07 Oct

In a 2014 interview with NBC’s Brian Williams, Jerry Seinfeld confessed that he suspected he might be on the Autism Spectrum. This casual quip stirred an angry backlash from the ASD community.  Some in the community felt his casual self-diagnosis was trivializing the struggles of people on the spectrum -- 60% of whom are blocked from employment, and constantly judged and targeted by neurotypical bosses and coworkers.

Furthermore, I will admit that when I disclose my having been diagnosed with Dyslexia and ADHD, people often say, “I think I might have ADD.” or “I get so dyslexic after 3 in the afternoon…” They use my labels for cultural memes of self-deprecation. Sometimes, a defensive response will rise up in me. 

“How dare you?” I think to myself. 

“Did you spend seven years of supplemental tutoring just to learn basic reading? How many times have you lost your keys? Your favorite jacket?” It can feel as if the act of casual self-diagnosis marginalizes the real struggles we face.

Nevertheless, it is a fact; the systems that decide who gets a divergent label is at its heart political, not scientific.  The neurotypical school system works to limit the number of diagnosed people to 14% of the population.  Most school systems are under pressure to reduce that number to 12%.  Because the neurotypical system charges at least twice as much to educate divergents, there is constant pressure to reduce our numbers and save money.

    Meanwhile, the science suggests that taken together we actually represent a much larger cross section.  Sally Shaywitz of the Yale Center for Dyslexia & Creativity believes that 20% of the population fits the label of Dyslexia. A 2016 CDC report found that that 9.4% of children will receive an ADHD diagnosis, and they have doubled the number predicted to have ASD to 2% and climbing.  In other words, the science suggests that as many as 30% of the population is divergent, but the schools want to limit that number to 12%.  It stands to reason that somewhere between 10% and 15% of the population are in fact divergent but undiagnosed. Furthermore, almost all adults who receive an adult diagnosis begin with a self-diagnosis which leads them to seek an evaluation -- often costing thousands of dollars out of pocket.

Here at Divergents Magazine we encourage the undiagnosed millions to stand up and identify as Divergent, to join the growing community.  When someone like Jerry Seinfeld or David Burn identifies as divergent, they use their influence to shine light on all of us.  Yes there is a big difference between Amanda Baggs and David Byrne; Byrne gets invited to a lot more parties, but they both add tremendously to all of our lives.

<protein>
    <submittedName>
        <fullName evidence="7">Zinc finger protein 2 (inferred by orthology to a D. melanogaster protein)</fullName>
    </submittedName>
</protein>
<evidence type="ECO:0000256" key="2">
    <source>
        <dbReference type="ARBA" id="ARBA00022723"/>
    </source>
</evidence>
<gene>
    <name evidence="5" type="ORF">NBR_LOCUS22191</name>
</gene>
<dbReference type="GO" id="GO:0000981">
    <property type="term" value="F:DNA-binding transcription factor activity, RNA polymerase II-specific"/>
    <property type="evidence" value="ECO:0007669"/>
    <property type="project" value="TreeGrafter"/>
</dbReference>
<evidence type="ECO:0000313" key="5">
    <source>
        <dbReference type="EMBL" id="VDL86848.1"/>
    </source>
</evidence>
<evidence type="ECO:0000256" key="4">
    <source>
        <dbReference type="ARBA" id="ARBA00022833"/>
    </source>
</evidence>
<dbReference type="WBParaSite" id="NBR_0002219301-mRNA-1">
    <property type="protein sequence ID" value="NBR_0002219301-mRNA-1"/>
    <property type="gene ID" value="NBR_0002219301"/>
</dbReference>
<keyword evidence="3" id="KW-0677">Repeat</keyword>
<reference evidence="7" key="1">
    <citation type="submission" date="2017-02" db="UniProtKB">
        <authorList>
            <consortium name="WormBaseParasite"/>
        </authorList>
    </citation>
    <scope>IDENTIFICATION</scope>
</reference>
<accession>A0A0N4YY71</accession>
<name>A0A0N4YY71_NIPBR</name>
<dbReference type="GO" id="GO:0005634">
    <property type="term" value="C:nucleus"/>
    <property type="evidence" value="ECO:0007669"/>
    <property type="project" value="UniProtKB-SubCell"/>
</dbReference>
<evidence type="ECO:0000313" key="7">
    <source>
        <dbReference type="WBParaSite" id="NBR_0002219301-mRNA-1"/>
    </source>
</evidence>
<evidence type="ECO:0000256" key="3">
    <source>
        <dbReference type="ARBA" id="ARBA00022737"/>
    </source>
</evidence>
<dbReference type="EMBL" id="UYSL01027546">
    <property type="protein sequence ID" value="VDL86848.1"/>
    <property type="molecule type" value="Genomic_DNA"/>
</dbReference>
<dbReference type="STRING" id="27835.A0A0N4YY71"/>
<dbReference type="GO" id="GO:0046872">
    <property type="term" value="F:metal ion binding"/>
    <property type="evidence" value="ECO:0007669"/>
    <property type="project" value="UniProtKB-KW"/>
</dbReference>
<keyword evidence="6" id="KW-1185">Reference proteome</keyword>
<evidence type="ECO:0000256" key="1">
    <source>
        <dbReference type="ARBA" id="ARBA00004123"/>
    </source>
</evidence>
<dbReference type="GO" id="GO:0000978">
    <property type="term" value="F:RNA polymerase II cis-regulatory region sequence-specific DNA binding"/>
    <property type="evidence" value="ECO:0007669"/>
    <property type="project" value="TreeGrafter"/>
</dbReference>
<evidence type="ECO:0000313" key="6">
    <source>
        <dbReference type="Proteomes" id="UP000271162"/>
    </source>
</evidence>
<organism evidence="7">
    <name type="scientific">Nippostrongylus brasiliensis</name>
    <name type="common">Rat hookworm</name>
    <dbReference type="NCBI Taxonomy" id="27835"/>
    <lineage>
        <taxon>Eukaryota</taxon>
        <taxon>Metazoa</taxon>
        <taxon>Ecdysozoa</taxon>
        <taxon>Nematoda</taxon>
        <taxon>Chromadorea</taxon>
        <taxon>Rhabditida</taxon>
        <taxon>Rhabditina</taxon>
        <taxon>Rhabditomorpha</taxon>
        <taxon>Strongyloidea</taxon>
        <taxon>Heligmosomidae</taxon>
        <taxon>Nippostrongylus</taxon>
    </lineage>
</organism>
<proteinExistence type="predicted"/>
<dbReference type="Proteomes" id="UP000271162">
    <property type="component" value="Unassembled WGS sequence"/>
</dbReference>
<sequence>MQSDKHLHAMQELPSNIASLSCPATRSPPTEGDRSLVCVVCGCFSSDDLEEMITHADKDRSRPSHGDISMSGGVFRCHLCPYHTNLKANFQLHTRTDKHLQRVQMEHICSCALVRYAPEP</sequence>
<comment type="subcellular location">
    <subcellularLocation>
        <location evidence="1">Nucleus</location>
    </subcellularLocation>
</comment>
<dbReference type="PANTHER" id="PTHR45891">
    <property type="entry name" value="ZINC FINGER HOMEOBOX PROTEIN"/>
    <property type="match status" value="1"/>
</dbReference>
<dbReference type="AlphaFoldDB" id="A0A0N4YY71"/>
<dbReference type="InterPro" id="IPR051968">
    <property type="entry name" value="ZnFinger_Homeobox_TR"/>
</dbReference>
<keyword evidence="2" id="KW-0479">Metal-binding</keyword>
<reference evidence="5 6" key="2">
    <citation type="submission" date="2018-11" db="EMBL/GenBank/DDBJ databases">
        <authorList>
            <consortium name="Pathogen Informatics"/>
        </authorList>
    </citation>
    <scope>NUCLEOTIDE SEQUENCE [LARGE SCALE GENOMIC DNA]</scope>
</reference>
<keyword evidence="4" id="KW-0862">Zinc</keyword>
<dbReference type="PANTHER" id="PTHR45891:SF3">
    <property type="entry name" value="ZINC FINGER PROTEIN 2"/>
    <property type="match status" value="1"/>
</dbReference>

And that’s the thing about a spectrum, it is a spectrum-- the farther out one finds oneself on the spectrum, the more difficult it will be to live in the systems designed for the majority .  Take for example the spectrum of height; we all fall somewhere on the height spectrum with ramifications for our abilities.  Tall people are better at basketball and changing light bulbs; short people are better at hockey and hiding in small places. Meanwhile, out at the far ends of the spectrum of height it becomes more difficult to fit the mainstream. People who are very tall need special clothing, have trouble in buildings with low ceilings and may experience medical issues.  People who are very short, often need to modify aspects of their environment as well.  Although Amanda Baggs is clearly farther out on the spectrum than David Byrne, I find them equally inspiring as voices of the culture, and we need all of these voices in order to better understand what it means to be human.

    Divergents Magazine encourages the millions of undiagnosed people, living with a sense of isolation and shame, never quite fitting the expectations of the world, to understand that they are not alone.  Perhaps you have lived your life as a misfit. Perhaps you have struggled with depression, addiction, anxiety -- any of the ancillary challenges that stem from the core disconnect between neurotypical expectations and your truth.  Well then divergents is for you and your children.  We hope you hear your story in the fearless words of our authors. We hope you recognize the vivid tapestry of feeling captured by our artists. We hope that as you read and take in these images, you come to accept that there is nothing truly wrong with you; you are different but you are still profoundly human. And you are not alone.

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